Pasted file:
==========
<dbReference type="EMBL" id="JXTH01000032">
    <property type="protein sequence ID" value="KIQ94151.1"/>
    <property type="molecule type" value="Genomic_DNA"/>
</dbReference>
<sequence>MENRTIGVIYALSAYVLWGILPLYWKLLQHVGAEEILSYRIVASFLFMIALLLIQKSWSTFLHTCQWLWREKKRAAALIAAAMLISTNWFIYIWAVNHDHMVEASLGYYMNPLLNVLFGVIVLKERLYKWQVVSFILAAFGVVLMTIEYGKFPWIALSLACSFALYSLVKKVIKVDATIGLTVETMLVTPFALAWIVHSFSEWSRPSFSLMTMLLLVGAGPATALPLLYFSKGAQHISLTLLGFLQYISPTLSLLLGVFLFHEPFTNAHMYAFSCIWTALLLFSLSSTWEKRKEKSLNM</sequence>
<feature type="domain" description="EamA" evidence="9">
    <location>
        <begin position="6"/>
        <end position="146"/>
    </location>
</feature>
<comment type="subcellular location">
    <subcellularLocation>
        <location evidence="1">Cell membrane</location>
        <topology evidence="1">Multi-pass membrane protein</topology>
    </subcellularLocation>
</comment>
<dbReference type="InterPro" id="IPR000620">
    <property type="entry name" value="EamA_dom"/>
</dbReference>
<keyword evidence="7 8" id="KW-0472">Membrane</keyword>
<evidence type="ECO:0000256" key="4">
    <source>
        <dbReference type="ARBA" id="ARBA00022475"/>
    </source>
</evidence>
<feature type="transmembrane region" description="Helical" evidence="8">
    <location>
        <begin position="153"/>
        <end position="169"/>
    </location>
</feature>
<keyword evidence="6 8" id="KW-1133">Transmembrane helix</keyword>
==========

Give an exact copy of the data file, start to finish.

<dbReference type="EMBL" id="JXTH01000032">
    <property type="protein sequence ID" value="KIQ94151.1"/>
    <property type="molecule type" value="Genomic_DNA"/>
</dbReference>
<sequence>MENRTIGVIYALSAYVLWGILPLYWKLLQHVGAEEILSYRIVASFLFMIALLLIQKSWSTFLHTCQWLWREKKRAAALIAAAMLISTNWFIYIWAVNHDHMVEASLGYYMNPLLNVLFGVIVLKERLYKWQVVSFILAAFGVVLMTIEYGKFPWIALSLACSFALYSLVKKVIKVDATIGLTVETMLVTPFALAWIVHSFSEWSRPSFSLMTMLLLVGAGPATALPLLYFSKGAQHISLTLLGFLQYISPTLSLLLGVFLFHEPFTNAHMYAFSCIWTALLLFSLSSTWEKRKEKSLNM</sequence>
<feature type="domain" description="EamA" evidence="9">
    <location>
        <begin position="6"/>
        <end position="146"/>
    </location>
</feature>
<comment type="subcellular location">
    <subcellularLocation>
        <location evidence="1">Cell membrane</location>
        <topology evidence="1">Multi-pass membrane protein</topology>
    </subcellularLocation>
</comment>
<dbReference type="InterPro" id="IPR000620">
    <property type="entry name" value="EamA_dom"/>
</dbReference>
<keyword evidence="7 8" id="KW-0472">Membrane</keyword>
<evidence type="ECO:0000256" key="4">
    <source>
        <dbReference type="ARBA" id="ARBA00022475"/>
    </source>
</evidence>
<feature type="transmembrane region" description="Helical" evidence="8">
    <location>
        <begin position="153"/>
        <end position="169"/>
    </location>
</feature>
<keyword evidence="6 8" id="KW-1133">Transmembrane helix</keyword>